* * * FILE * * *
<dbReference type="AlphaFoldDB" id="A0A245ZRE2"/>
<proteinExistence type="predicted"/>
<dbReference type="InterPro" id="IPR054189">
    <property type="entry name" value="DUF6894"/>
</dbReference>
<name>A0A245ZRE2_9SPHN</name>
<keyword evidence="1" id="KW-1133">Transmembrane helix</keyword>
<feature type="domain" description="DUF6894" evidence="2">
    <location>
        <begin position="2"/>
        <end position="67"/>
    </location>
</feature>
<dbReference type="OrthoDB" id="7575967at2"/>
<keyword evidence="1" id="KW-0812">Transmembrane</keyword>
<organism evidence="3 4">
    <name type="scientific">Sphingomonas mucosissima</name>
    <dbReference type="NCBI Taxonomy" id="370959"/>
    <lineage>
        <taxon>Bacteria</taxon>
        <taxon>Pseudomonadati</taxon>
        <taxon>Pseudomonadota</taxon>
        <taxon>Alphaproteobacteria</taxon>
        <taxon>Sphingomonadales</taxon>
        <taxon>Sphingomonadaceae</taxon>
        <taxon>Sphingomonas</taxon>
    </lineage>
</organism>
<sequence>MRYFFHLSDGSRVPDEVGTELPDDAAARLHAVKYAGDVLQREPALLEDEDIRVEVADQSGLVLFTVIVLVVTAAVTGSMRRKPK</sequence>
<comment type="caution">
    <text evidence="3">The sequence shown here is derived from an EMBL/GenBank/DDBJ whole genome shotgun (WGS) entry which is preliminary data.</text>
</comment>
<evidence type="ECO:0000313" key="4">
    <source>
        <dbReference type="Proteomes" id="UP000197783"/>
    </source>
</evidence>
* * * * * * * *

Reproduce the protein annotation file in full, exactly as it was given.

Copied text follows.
<dbReference type="AlphaFoldDB" id="A0A245ZRE2"/>
<proteinExistence type="predicted"/>
<dbReference type="InterPro" id="IPR054189">
    <property type="entry name" value="DUF6894"/>
</dbReference>
<name>A0A245ZRE2_9SPHN</name>
<keyword evidence="1" id="KW-1133">Transmembrane helix</keyword>
<feature type="domain" description="DUF6894" evidence="2">
    <location>
        <begin position="2"/>
        <end position="67"/>
    </location>
</feature>
<dbReference type="OrthoDB" id="7575967at2"/>
<keyword evidence="1" id="KW-0812">Transmembrane</keyword>
<organism evidence="3 4">
    <name type="scientific">Sphingomonas mucosissima</name>
    <dbReference type="NCBI Taxonomy" id="370959"/>
    <lineage>
        <taxon>Bacteria</taxon>
        <taxon>Pseudomonadati</taxon>
        <taxon>Pseudomonadota</taxon>
        <taxon>Alphaproteobacteria</taxon>
        <taxon>Sphingomonadales</taxon>
        <taxon>Sphingomonadaceae</taxon>
        <taxon>Sphingomonas</taxon>
    </lineage>
</organism>
<sequence>MRYFFHLSDGSRVPDEVGTELPDDAAARLHAVKYAGDVLQREPALLEDEDIRVEVADQSGLVLFTVIVLVVTAAVTGSMRRKPK</sequence>
<comment type="caution">
    <text evidence="3">The sequence shown here is derived from an EMBL/GenBank/DDBJ whole genome shotgun (WGS) entry which is preliminary data.</text>
</comment>
<evidence type="ECO:0000313" key="4">
    <source>
        <dbReference type="Proteomes" id="UP000197783"/>
    </source>
</evidence>